It is also an object of the invention to provide an optical IFF system incorporating the responder device as defined hereinabove and an interrogation device comprising a pulsed infrared laser transmitter and a thermal imaging device of which the optical axis is aligned with the axis of the transmitted laser beam and having a photo-detection device response to a determined spectral band, the wave-length of the laser beam being included in said spectral band.
The thermal imaging device comprises a further photo-detector responsive to the wave-length of the laser beam, the transmission of the laser pulses occurring in timed relationship with the operation of the scanning device of the imaging device.
Such a system is operative during the daytime as well as at night.
The thermal imaging device provides an image of the remote object to be identified and enables the laser beam to be directed to this object. The detection of a suitably coded reflected signal then makes it possible to determine that the object is friendly.
The invention will be more readily understood on reading the following description with reference to the accompanying drawings, in which:
FIG. 1 is an axial section of the responder device according to the invention.
FIG. 2 is a section along line II--II of FIG. 1.
FIG. 3 is a block diagram of the logic circuit controlling the responder device.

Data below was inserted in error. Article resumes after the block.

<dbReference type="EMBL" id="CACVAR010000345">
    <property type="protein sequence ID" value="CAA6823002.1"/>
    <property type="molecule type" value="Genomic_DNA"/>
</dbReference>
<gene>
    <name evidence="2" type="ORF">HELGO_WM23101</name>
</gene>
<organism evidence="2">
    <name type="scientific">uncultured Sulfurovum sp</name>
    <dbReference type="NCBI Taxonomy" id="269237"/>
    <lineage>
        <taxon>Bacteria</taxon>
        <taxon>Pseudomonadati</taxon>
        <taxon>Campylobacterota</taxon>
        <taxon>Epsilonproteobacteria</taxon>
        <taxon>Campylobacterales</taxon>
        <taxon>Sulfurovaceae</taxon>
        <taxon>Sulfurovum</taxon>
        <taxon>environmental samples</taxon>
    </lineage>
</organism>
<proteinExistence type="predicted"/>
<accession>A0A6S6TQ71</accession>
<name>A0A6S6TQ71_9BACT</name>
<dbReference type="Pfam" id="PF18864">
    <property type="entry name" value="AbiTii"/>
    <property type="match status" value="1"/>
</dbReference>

FIG. 4 shows the optical components of the interrogation device of the IFF system according to the invention.
FIG. 5 shows, on a very large scale, an example of the detector arrangement of the interrogation device of FIG. 4.
Referring now to the drawings, the responder device for IFF system shown in FIG. 1 is adapted in particular to be mounted on a land vehicle likely to be considered as a military target.
It comprises a casing 1 which is symmetrical about an axis A--A, composed of a cylindrical lower portion 2 to which are fixed a base 3 and a truncated upper portion 4. A dome 5 is mounted on this upper portion, its lateral wall being transparent to the radiation that the device is adapted to receive.
The lower portion 2 comprises a plurality of transparent windows 6, for example twelve in number, equiangularly distributed. Behind each window 6 is located a radiation sensor 10, preferably constituted by a pyroelectric sensor which delivers an electric current in response to a temperature variation. These sensors therefore function virtually irrespective of the wavelength of the radiation at the origin of the temperature variation, and in any case cover the near and intermediate infrared.
The spectral band within which the windows 6 remain transparent may be freely chosen. The windows 6 may thus be used as filters centered on a given wavelength or, on the contrary, may allow all the infrared radiations from 1 to 15 μm to pass.